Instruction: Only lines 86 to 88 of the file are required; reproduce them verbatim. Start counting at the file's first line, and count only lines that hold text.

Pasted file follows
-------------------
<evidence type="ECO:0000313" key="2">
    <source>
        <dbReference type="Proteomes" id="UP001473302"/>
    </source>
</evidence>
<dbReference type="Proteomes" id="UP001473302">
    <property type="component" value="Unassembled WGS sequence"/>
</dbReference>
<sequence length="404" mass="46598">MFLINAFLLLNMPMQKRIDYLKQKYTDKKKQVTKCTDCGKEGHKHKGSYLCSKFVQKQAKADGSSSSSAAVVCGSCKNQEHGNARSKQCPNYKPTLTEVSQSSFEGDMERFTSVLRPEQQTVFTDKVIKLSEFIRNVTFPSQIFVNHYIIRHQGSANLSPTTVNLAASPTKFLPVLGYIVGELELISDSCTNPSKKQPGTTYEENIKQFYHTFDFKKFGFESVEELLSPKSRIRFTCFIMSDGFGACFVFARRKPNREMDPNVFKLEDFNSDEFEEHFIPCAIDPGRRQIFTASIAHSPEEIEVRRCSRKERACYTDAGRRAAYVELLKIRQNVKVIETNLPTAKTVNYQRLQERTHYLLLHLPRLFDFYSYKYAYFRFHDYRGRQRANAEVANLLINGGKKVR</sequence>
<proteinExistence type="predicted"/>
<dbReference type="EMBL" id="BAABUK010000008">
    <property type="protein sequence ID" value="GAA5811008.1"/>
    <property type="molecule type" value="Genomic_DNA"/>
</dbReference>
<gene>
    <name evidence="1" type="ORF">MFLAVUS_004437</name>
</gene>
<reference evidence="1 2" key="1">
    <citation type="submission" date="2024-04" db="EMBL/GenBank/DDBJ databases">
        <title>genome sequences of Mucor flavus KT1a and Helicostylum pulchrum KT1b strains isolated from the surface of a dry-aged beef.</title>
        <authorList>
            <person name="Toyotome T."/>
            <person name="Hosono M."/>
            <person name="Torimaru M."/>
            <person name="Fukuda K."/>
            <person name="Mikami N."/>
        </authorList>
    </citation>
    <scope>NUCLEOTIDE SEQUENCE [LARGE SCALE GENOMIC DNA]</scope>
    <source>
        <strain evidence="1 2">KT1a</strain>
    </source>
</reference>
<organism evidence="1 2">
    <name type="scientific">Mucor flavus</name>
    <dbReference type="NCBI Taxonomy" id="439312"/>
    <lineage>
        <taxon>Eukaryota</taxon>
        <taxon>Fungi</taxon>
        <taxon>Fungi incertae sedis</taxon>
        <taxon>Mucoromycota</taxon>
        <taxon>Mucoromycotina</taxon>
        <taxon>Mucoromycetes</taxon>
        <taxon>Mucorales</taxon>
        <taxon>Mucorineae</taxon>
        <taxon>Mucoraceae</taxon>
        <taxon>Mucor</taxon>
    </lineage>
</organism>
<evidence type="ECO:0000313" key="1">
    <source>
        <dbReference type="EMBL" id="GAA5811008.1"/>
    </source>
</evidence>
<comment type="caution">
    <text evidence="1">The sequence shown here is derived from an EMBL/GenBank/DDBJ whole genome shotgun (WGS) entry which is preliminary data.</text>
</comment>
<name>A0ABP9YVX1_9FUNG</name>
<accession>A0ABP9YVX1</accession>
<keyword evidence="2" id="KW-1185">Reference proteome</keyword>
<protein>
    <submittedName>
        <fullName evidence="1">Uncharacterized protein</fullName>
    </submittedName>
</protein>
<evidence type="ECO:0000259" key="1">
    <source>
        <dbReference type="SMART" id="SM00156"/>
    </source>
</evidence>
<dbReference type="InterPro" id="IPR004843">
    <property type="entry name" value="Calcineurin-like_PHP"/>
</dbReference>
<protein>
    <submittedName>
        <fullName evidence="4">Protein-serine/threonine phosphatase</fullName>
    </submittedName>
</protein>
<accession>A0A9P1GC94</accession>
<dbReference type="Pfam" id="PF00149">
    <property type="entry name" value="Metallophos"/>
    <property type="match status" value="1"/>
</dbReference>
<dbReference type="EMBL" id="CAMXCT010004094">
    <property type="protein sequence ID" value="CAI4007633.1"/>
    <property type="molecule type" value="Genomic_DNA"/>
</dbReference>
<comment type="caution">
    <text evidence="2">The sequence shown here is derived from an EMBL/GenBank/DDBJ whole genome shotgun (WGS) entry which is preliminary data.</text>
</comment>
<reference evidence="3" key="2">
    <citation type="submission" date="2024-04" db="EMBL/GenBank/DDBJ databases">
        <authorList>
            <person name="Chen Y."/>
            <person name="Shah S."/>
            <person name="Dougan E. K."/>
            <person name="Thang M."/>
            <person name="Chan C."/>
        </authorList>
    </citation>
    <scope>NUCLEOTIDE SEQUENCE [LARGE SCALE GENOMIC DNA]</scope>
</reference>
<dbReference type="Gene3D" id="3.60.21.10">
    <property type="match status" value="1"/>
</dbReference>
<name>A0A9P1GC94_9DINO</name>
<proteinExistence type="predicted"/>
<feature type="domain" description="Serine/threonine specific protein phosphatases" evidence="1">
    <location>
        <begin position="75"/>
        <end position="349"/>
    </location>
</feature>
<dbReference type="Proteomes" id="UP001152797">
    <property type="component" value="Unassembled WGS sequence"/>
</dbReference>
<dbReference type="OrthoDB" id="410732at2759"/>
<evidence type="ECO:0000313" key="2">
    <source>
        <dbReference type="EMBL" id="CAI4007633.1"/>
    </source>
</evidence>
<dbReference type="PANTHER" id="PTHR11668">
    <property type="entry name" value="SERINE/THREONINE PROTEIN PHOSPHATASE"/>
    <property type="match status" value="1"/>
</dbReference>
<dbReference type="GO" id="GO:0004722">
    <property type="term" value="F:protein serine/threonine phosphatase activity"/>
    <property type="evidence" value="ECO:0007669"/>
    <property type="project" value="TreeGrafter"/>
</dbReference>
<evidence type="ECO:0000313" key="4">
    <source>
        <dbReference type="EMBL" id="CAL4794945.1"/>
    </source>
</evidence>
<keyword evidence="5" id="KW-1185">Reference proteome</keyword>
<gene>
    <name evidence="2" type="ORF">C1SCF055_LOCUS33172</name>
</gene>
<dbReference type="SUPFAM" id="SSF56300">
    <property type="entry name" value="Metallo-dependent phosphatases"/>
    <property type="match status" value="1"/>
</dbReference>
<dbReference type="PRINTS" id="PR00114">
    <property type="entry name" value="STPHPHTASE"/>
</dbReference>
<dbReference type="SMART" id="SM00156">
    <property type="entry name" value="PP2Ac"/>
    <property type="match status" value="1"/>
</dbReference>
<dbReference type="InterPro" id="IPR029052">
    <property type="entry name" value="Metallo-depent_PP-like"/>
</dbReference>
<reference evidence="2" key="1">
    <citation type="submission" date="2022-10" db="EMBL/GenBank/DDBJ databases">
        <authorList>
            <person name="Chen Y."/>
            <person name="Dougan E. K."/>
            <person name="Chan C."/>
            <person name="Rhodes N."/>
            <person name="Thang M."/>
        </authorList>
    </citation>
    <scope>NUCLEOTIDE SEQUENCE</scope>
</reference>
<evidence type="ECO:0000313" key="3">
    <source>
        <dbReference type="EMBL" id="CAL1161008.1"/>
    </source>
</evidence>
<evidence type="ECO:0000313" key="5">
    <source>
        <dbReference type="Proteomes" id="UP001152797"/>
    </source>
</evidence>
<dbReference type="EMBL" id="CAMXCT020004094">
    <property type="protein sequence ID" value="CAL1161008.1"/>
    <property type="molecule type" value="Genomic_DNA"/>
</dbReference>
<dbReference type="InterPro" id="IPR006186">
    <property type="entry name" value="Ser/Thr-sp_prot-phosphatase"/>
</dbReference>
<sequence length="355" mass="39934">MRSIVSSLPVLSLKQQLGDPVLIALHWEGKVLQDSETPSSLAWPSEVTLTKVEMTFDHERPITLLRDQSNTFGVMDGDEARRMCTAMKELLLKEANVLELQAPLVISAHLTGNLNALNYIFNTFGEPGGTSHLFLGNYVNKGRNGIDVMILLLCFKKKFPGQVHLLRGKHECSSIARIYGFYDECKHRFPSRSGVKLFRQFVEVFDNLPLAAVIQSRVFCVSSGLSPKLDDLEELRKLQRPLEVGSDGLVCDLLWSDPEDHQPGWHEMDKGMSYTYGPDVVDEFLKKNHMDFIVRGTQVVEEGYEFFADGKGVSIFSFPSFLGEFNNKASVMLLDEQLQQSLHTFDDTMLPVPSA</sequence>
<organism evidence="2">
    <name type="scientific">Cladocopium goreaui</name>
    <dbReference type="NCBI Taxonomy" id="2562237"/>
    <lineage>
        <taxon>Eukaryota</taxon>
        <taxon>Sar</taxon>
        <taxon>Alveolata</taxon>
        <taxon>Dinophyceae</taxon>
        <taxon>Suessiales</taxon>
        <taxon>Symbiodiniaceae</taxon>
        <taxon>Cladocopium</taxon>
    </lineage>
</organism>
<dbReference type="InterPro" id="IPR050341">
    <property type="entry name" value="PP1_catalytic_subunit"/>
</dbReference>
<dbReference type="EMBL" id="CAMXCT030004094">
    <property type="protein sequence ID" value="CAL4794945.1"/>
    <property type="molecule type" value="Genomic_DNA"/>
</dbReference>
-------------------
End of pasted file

    <property type="molecule type" value="Genomic_DNA"/>
</dbReference>
<comment type="caution">